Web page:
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Recession Survival Strategy: Go Online

Hugh Kennedy, Partner, EVP Planning, Healthcare Practice Lead. Hugh joined PJA in 1992 and still loves coming to work. He also writes The Secret Life of the Life Scientist, a blog about marketing to those who discover. Hugh has three Swiss Mountain Dogs, two children, and one husband.

Since every other blogger in the known universe has already registered their opinion about MotrinGate (my opinion: the piece wasn’t so bad, just showed a lack of audience planning; the bus shelter posters, on the other hand, are terrific) I am moving on to 2009. I know, no one really wants to, but we’ve got […]

Since every other blogger in the known universe has already registered their opinion about MotrinGate (my opinion: the piece wasn’t so bad, just showed a lack of audience planning; the bus shelter posters, on the other hand, are terrific) I am moving on to 2009.

I know, no one really wants to, but we’ve got to get through it together.

The Economist already has registered its opinion on where marketers should be in 2009, and it’s clearly in online properties. Emarketer, in fact, predicts nearly 9 percent growth in online advertising for 2009. Even China won’t muster those results for the year.

Besides the smaller piece of the online pie devoted to traditional banners (today less than 20 percent of online advertising is in banners, while more than half is in paid search), engagement will continue to be the name of the game. To quote The Economist:

Online marketing increasingly aims for awareness, consideration, preference and loyalty all at once…[Take] the example of a rich-media ad for Kraft, a food company, in which a yummy image raises brand awareness, a click reveals a recipe that increases consideration, another click provides coupons and yet another click initiates a game that can be shared with friends. Marketing managers can therefore defend their online budgets as being both above and below the line.

We have been practicing this kind of online engagement-based work ourselves for years, although our mantra tends to be “You should never have to leave the banner to get what you need.” Ads are interruptive enough, so why let them drag you off into a corner of the screen when you weren’t expecting them? We use the same philosophy when building plans to appear in social media forums. Be present, supportive, even facilitate an area for a conversation as a brand, but don’t offer an opinion unless someone ask you for it.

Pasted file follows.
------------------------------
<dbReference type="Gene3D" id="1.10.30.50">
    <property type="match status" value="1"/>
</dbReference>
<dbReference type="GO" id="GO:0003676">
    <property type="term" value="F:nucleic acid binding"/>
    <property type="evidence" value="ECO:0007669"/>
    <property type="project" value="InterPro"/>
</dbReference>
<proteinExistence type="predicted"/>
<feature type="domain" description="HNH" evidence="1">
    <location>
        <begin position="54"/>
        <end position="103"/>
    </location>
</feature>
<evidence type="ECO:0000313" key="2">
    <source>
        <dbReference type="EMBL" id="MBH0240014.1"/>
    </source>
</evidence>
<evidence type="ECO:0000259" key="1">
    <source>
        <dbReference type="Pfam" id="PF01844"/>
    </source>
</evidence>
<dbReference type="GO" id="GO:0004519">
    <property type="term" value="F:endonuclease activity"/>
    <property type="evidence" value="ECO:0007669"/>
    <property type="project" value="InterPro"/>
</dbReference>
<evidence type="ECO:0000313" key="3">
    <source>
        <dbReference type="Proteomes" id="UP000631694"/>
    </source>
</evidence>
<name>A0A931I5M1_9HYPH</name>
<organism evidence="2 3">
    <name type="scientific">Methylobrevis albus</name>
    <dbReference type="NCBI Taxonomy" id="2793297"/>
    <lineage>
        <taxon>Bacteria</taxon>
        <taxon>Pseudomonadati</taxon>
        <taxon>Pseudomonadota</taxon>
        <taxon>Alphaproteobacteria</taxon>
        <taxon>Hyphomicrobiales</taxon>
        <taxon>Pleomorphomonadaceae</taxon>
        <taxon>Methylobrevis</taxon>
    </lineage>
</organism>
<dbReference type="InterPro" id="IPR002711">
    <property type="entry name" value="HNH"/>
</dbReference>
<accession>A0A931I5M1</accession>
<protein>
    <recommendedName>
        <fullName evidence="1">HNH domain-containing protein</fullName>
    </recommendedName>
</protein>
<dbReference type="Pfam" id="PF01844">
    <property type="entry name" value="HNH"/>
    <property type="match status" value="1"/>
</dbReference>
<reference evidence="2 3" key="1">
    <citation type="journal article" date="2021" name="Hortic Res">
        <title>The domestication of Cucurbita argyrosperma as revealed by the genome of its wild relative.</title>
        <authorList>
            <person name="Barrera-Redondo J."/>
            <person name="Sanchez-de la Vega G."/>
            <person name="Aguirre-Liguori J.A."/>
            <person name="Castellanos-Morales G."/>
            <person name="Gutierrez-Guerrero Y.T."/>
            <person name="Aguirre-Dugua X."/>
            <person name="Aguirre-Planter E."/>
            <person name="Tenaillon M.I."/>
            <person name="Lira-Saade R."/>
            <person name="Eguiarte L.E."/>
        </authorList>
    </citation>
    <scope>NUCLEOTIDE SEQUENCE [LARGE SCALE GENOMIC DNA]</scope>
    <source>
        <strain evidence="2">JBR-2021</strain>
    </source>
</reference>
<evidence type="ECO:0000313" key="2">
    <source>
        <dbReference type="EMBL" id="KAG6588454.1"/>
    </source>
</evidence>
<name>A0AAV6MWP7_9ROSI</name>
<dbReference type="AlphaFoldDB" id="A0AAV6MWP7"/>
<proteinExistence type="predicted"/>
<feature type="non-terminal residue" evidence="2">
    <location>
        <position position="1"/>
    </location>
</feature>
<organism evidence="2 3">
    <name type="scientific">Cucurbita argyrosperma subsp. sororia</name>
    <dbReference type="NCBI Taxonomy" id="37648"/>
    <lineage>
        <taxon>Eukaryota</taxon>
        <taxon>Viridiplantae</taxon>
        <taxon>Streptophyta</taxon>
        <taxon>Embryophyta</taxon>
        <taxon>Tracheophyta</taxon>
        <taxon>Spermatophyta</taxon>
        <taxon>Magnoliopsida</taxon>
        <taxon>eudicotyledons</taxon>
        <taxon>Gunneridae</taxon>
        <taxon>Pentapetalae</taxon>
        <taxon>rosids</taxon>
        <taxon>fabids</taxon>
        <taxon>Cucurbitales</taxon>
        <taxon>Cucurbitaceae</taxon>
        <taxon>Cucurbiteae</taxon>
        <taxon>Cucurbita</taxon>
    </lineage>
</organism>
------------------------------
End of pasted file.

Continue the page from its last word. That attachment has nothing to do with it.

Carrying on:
This latter formula also works quite well in personal relationships.

1 Response to Recession Survival Strategy: Go Online

  1. Doug Reynolds

    I like the entry Hugh and I couldn’t agree more:-)

    There are more opportunities to connect brands to participatory activities at the moment people are ready to engage. Lately it’s increasingly sophisticated Rich Media ad units that let us bring fresh, dynamic content directly into banners.

    One piece of functionality we’re developing is the ability to bring location-based points of interest into a banner to promote engagement offline. I imagine a brand uses this functionality to engage in an initial dialog or exchange with its audience. A site visitor interacts with the messaging in a banner and is rewarded with personal, contextually relevant suggestions. Like the suggestions on Amazon, this ad unit lets you know there’s more to discover and where you’ll probably find something exciting.

    For example, a software developer that engages with a brand banner about innovation might be interested in a science exhibit happening at the Museum of Science. The banner can dynamically look up where the developer is located and then serve up some suggested activities. If the developer takes the action of visiting the suggested exhibit, then he’s extended his experience and deepened his connection to the brand.

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